Precision measurement of a low-loss cylindrical dumbbell-shaped sapphire mechanical oscillator using radiation pressure

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    Abstract

    © 2015 American Physical Society. We present first results from a number of experiments conducted on a 0.53-kg cylindrical dumbbell-shaped sapphire crystal. Here we report on an optomechanical experiment utilizing a modification to the typical cylindrical architecture. Mechanical motion of the crystal structure alters the dimensions of the crystal, and the induced strain changes the permittivity. These two effects result in parametric frequency modulation of resonant microwave whispering gallery modes that are simultaneously excited within the crystal. A microwave readout system is implemented, allowing extremely low noise measurements of this frequency modulation near our modes of interest, having a phase noise floor of -165 dBc/Hz at 100 kHz. Fine tuning of the crystal's suspension has allowed for the optimization of mechanical quality factors in preparation for cryogenic experiments, with a value of Q=8×107 achieved at 127 kHz. This results in a Q×f product of 1013, equivalent to the best measured values in a macroscopic sapphire mechanical system. Results are presented that demonstrate the excitation of mechanical modes via radiation pressure force, allowing an experimental method of determining the transducer's displacement sensitivity df/dx and calibrating the system. Finally, we demonstrate parametric backaction phenomenon within the system. These are all important steps towards the goal of achieving quantum limited measurements of a kilogram-scale macroscopic device for the purpose of detecting deviations from standard quantum theory resulting from quantum gravitational effects.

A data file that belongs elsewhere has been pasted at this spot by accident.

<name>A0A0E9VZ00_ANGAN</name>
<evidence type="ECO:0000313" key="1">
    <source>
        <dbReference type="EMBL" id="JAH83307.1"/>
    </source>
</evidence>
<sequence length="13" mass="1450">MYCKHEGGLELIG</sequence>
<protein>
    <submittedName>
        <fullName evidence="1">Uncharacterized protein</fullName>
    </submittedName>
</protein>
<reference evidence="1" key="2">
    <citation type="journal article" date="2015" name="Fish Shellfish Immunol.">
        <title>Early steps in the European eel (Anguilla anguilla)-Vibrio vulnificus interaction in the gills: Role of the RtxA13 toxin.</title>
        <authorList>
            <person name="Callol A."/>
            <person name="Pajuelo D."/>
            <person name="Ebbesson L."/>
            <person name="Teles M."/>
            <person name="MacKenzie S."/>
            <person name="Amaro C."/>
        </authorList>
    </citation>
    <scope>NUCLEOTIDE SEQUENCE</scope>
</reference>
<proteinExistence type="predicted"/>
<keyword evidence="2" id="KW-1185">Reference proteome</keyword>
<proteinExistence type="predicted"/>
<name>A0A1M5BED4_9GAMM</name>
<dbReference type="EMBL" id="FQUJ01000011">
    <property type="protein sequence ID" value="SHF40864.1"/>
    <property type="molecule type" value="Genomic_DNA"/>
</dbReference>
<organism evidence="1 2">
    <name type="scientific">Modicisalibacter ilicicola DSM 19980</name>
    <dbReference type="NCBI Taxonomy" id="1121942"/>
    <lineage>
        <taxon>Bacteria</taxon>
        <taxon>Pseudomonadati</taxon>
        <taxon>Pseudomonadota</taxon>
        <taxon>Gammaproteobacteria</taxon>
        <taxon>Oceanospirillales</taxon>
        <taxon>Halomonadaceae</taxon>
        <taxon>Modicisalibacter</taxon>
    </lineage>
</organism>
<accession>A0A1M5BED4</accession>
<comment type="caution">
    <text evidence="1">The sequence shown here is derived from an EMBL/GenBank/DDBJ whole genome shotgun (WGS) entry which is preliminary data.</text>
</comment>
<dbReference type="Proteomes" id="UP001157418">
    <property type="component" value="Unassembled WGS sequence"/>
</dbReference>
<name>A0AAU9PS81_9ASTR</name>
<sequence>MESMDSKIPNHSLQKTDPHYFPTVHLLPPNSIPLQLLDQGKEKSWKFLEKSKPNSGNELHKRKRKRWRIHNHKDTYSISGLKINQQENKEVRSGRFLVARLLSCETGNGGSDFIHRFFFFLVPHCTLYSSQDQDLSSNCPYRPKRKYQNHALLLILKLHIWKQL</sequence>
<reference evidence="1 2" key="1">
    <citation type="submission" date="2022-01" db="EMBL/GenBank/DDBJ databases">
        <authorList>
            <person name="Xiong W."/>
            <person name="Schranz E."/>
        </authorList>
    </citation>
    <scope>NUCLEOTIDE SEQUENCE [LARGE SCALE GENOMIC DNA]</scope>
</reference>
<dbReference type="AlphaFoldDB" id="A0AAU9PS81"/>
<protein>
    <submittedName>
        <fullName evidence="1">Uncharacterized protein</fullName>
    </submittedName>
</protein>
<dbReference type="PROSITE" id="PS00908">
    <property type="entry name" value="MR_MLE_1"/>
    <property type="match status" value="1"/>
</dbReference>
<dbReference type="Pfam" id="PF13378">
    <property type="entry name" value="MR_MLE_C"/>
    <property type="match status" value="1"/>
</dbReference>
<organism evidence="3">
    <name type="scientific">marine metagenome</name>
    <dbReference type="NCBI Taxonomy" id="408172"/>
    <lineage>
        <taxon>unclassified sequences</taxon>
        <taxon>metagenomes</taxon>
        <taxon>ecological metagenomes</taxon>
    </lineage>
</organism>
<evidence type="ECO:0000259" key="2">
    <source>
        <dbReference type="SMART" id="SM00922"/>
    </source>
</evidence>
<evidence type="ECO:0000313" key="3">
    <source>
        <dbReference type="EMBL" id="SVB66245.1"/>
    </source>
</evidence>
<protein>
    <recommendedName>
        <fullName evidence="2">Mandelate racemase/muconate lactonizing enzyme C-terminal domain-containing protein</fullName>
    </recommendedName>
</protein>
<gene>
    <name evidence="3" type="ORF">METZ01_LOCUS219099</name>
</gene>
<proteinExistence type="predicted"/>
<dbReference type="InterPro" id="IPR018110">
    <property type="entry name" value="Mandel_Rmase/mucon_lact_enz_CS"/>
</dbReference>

Original languageEnglish
    Pages (from-to)023817-1 - 023817-12
    JournalPhysical Review A - Atomic, Molecular, and Optical Physics
    Volume92
    Issue number2
    DOIs
    Publication statusPublished - 11 Aug 2015

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    mechanical oscillators
    radiation pressure
    sapphire
    frequency modulation
    crystals
    microwaves
    gravitational effects
    whispering gallery modes
    calibrating
    noise measurement
    quantum theory
    low noise
    cryogenics
    readout
    Q factors
    transducers
    tuning
    permittivity
    deviation
    preparation

    Cite this

    @article{83809a7ff4d24d619751b9aa63ce1221,
    title = "Precision measurement of a low-loss cylindrical dumbbell-shaped sapphire mechanical oscillator using radiation pressure",